For you have been called for this purpose, since Christ also suffered for you, leaving you an example for you to follow in His steps, 22 who committed no sin, nor was any deceit found in His mouth; 23 and while being reviled, He did not revile in return; while suffering, He uttered no threats, but kept entrusting Himself to Him who judges righteously; 24 and He Himself bore our sins in His body on the cross, so that we might die to sin and live to righteousness; for by His wounds you were healed. 25 For you were continually straying like sheep, but now you have returned to the Shepherd and Guardian of your souls.

Looking at context once again, what is being healed? Why did Christ die? He bore our sins, so that we might die to sin, for by His wounds, His death, we were healed of our sins. Does this passage talk about diseases? No. Of course, the wages of sin is death. We die physically, but live eternally in Christ so even that physical part has not been healed. It’s all about the spiritual. Our souls. Our relationship with God. That’s all He wants, is for us to return to Him.

The Benefits of Studying Scripture

I was going to write an entire section on the benefits of studying Scripture, and how it allows us to discern between false teachers and whatnot. I changed my mind. Well, God did. The benefit we should be concerned with when it comes to studying Scripture, is to know the great I AM. What other benefit should we desire? Yes, discernment is also important, but Bible Study is meant to bring us closer to God. It’s not the only thing that does that. Prayer, meditation, of course, is still important. We need to be well-rounded. We need to be close to God. We need to learn for ourselves. We need to allow God to teach us through His Word. We need to have a heart for Him.

Jeremiah 9:13-16 shows that the Israelites turned away from God. Since they did that, God scattered them among nations. Later, He says through Jeremiah:

“This is what the Lord says:

“Let not the wise boast of their wisdom
or the strong boast of their strength
or the rich boast of their riches,
24 but let the one who boasts boast about this:
that they have the understanding to know me,
that I am the Lord, who exercises kindness,
justice and righteousness on earth,
for in these I delight,”
declares the Lord. (Jeremiah 9:23-24)

He wants us to know Him, and He allows us to boast in that fact! What greater thing is there to boast of?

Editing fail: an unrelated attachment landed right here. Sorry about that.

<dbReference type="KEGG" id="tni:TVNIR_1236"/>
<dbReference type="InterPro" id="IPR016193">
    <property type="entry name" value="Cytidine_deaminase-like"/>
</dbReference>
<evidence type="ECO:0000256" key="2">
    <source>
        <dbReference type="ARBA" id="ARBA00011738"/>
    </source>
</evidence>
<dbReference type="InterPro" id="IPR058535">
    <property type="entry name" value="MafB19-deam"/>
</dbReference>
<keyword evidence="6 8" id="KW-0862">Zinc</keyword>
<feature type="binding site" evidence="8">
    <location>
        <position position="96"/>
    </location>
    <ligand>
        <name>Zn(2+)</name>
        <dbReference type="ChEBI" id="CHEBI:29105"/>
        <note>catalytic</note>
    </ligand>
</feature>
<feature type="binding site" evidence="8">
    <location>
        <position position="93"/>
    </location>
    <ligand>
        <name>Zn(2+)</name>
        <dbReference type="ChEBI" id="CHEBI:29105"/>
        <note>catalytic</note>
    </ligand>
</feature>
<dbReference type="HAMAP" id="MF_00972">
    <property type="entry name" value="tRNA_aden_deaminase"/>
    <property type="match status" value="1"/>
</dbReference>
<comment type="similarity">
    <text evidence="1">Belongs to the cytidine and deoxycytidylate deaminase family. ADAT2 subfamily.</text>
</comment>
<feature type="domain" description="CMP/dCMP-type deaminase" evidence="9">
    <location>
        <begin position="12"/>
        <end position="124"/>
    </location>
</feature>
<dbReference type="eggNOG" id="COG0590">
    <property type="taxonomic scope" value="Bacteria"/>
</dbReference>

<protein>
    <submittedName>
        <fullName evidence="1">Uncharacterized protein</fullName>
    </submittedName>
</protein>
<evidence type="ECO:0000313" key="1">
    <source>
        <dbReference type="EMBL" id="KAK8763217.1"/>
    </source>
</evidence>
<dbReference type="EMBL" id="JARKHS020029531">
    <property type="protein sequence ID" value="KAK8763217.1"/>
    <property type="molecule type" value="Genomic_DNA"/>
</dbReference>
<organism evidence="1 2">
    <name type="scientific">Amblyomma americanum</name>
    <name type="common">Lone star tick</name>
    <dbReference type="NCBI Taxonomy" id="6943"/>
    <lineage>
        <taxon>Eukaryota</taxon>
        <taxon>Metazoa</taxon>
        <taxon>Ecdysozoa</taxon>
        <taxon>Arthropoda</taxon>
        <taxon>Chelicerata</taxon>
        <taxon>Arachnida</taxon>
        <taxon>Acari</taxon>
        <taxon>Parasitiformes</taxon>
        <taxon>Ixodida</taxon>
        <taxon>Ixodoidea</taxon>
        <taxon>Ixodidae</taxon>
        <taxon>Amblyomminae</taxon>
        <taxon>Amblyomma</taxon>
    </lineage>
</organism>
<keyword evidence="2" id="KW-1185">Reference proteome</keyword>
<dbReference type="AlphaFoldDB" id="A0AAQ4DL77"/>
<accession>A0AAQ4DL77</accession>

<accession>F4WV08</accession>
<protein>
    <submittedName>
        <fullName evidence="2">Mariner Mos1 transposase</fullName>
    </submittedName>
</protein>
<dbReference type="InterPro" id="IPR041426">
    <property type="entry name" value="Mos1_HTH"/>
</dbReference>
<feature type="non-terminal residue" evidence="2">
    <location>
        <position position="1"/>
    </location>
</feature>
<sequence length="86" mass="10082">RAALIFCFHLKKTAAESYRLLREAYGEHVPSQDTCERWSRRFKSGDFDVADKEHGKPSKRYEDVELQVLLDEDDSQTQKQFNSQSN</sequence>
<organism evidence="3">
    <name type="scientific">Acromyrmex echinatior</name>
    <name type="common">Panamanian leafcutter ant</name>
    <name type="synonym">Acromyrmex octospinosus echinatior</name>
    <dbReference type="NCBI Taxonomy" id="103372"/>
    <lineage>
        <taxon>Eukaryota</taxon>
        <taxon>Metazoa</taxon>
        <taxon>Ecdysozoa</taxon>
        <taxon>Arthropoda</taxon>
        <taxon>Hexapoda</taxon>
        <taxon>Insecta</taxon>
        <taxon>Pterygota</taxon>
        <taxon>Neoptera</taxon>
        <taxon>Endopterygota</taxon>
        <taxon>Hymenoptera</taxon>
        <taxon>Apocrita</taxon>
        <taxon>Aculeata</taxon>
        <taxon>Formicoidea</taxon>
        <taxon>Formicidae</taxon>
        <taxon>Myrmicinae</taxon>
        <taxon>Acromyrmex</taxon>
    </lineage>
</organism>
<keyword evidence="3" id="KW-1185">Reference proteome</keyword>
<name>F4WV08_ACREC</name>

Jeremiah 24:1-7 says:

After Jehoiachin son of Jehoiakim king of Judah and the officials, the skilled workers and the artisans of Judah were carried into exile from Jerusalem to Babylon by Nebuchadnezzar king of Babylon, the Lord showed me two baskets of figs placed in front of the temple of the Lord. 2 One basket had very good figs, like those that ripen early; the other basket had very bad figs, so bad they could not be eaten. 3 Then the Lord asked me, “What do you see, Jeremiah?” “Figs,” I answered. “The good ones are very good, but the bad ones are so bad they cannot be eaten.” 4 Then the word of the Lord came to me: 5 “This is what the Lord, the God of Israel, says: ‘Like these good figs, I regard as good the exiles from Judah, whom I sent away from this place to the land of the Babylonians. 6 My eyes will watch over them for their good, and I will bring them back to this land. I will build them up and not tear them down; I will plant them and not uproot them. 7 I will give them a heart to know me, that I am the Lord. They will be my people, and I will be their God, for they will return to me with all their heart.

We have each of us been given a new heart through Christ, a heart to know God and His Word.

What translation do you use to read Scripture?

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What translation do you use to study Scripture?

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    • profile image

      rotimi 19 months ago

      please,what can we say of some Christians serving in the military and health workers and some on special duties who do not have time to attend church services.

    • irenemaria profile image

      irenemaria 4 years ago from Sweden

      So many good advices you have written here! I agree with much of them. I made a hub about Bible translations to show that the difference is not THAT big.

      I also agree with you , that we need to study the Bible - not just read it - even if that too is fine. I have studied the bible for around 35 years now and am still learning new things =D